BBC blasted after slapping new offence warnings on Dad’s Army and The Royle Family

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Mike Graham says comedy ‘should be brutal’

The row has seen talkRADIO’s Mike Graham blast the decision to slap “discriminatory language” warning on some episodes of the vintage BBC comedies, with the radio host stating that “some comedy is offensive.” Mr Graham said that the corporation’s attempts to police comedy to make sure nothing is offensive as “pointless” because in his view comedy “shouldn’t be pretty, it should be brutal.”

“Some comedy is offensive,” added Mr Graham.

He continued: “‘Comedy is not pretty’, is something that Steve Martin, the comedian, said. And it isn’t. It shouldn’t be pretty it should be brutal, it should be horrendously cruel that’s what comedy is.

“That’s the kind of comedy that most people if you ask them seriously actually like.

“Lefty comedians now are going to have a terrible time now saying anything about anyone now in American politics because they all slavishly have to be in a love-in with Joe Biden.

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“They won’t be able to make fun of the US President any more. What are they going to do?”

His co-host Mark Dolan added: “I don’t think people tune into comedy shows to be force-fed politics.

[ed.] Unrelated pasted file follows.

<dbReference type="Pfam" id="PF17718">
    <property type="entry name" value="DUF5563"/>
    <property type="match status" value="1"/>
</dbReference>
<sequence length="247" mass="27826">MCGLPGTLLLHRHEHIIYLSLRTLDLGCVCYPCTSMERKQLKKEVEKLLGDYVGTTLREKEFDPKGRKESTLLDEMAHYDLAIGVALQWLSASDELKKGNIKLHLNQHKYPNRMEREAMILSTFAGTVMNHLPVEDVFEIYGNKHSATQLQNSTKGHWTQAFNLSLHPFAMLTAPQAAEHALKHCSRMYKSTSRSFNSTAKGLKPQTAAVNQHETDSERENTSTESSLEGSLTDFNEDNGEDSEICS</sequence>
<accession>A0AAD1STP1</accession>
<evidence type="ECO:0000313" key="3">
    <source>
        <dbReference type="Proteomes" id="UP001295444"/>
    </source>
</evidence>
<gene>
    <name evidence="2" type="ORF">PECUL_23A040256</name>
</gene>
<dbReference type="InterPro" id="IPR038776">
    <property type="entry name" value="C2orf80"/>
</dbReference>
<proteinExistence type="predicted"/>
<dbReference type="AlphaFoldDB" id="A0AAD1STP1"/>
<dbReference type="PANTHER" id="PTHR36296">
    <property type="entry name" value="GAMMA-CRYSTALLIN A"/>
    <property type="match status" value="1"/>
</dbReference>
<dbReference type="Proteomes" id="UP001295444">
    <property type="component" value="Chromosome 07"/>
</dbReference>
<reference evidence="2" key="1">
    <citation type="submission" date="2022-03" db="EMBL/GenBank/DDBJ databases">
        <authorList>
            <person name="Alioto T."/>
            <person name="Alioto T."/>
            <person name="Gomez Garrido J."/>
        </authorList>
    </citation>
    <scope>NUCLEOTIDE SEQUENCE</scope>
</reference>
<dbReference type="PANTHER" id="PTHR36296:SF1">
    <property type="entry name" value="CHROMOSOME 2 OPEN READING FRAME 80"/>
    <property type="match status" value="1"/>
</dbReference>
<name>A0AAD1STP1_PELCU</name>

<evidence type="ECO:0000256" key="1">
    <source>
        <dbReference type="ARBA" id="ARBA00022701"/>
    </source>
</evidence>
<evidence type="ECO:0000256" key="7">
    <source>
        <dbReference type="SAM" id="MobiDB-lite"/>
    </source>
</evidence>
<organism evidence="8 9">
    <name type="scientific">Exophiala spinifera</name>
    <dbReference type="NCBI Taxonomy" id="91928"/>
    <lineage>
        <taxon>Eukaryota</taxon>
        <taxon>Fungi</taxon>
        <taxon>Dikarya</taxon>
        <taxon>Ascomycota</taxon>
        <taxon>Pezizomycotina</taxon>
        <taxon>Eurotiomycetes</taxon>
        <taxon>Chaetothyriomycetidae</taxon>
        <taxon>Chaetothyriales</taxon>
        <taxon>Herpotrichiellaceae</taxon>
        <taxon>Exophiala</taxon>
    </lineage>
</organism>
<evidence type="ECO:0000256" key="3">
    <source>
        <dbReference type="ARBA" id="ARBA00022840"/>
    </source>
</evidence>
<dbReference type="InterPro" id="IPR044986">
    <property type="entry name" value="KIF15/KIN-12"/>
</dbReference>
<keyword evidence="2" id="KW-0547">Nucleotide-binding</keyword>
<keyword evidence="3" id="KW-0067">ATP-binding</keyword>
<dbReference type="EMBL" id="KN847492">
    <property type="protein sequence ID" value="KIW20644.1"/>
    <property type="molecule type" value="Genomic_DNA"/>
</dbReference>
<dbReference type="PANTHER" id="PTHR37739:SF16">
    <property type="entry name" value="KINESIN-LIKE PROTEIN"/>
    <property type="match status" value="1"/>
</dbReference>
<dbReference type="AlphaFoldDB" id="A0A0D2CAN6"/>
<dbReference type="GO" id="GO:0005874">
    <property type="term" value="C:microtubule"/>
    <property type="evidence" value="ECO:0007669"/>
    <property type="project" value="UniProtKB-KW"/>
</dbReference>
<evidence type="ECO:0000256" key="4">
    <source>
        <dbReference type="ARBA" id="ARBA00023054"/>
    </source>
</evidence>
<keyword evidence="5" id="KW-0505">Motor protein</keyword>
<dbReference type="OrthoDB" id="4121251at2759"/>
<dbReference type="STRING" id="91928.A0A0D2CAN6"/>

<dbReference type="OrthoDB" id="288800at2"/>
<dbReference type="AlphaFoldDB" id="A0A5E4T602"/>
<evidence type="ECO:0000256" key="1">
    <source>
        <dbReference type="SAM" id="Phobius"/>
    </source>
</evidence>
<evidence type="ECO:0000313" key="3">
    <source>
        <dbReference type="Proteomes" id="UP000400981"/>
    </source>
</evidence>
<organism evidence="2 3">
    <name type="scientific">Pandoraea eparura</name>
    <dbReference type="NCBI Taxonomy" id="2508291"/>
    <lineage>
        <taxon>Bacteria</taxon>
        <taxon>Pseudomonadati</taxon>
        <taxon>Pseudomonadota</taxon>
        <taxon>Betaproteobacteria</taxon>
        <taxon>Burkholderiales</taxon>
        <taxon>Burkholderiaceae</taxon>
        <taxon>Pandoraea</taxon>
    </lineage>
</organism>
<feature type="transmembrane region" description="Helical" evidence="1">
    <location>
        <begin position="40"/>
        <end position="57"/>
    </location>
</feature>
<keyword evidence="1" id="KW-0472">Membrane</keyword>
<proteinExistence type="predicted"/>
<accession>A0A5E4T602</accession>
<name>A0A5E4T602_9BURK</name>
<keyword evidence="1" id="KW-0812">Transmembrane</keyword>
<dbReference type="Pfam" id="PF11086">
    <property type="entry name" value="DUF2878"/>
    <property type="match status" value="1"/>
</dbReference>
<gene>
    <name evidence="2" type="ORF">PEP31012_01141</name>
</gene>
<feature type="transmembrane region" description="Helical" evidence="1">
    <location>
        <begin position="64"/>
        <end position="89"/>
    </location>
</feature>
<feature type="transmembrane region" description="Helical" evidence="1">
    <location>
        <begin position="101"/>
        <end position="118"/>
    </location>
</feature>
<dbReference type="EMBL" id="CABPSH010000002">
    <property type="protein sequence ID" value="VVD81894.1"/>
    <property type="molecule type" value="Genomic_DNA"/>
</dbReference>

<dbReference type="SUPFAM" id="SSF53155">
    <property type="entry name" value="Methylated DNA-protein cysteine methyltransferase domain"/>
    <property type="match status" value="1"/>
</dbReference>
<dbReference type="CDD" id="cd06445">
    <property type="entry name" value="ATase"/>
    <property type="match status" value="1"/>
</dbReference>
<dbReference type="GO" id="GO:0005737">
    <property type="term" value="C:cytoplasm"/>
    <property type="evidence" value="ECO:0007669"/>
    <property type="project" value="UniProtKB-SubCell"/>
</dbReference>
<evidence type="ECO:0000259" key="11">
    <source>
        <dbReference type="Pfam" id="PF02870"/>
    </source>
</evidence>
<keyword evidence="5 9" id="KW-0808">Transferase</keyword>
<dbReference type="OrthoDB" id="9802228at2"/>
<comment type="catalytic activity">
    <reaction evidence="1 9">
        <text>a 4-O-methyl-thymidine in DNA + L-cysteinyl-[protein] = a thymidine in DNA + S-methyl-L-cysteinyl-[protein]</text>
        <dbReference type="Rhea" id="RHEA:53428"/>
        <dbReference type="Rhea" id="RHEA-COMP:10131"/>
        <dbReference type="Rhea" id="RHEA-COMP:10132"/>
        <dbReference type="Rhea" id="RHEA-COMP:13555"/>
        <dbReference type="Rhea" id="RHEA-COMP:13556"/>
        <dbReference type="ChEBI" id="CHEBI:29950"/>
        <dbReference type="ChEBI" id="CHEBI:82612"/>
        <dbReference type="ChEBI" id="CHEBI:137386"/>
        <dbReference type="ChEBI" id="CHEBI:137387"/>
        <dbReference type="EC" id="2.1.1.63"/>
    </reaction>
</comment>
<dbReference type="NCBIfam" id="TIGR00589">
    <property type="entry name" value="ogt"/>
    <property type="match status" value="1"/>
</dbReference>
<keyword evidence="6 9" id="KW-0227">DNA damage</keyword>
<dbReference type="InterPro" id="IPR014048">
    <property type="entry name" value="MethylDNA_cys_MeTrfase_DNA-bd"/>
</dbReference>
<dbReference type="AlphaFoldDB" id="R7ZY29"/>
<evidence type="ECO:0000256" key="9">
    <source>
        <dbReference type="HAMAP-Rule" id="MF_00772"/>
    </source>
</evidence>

“So we all have our ideas about how the world should be and how it should be run, we don’t need to get advice on that from a sit-com.”

It comes after an episode of The Royle Family was given a warning on BBC iPlayer – “Contains discriminatory language which some viewers may find offensive”.

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The episode in questions first aired on October 7 1999 and shows Jim Royle, played by Ricky Tomlinson, watching an episode of Changing Rooms and subsequently brand presenter Laurence Llewelyn-Bowen a “nancy boy”.

Mr Dolan continued: “The more politically correct comedy will get the less funny it will be.”

“Absolutely,” Mr Graham continued: “The more television producers and commissioners try to make sure nothing is offensive, it will literally become pointless, there will be no point in making it, will there.”

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It comes at a time when the BBC is facing major competition from streaming services such as Netflix.

The BBC sparked controversy last year when it ended free TV licences for most over-75s.

Under the changes, over-75s must now receive pension credit to get a free TV licence.

Speaking in July, Caroline Abrahams, charity director at Age UK, said: “At Age UK we’re bitterly disappointed by this decision on behalf of the millions of over 75s who have had a torrid time over the last few months and for whom this must feel like another kick in the teeth, during a terrible year.

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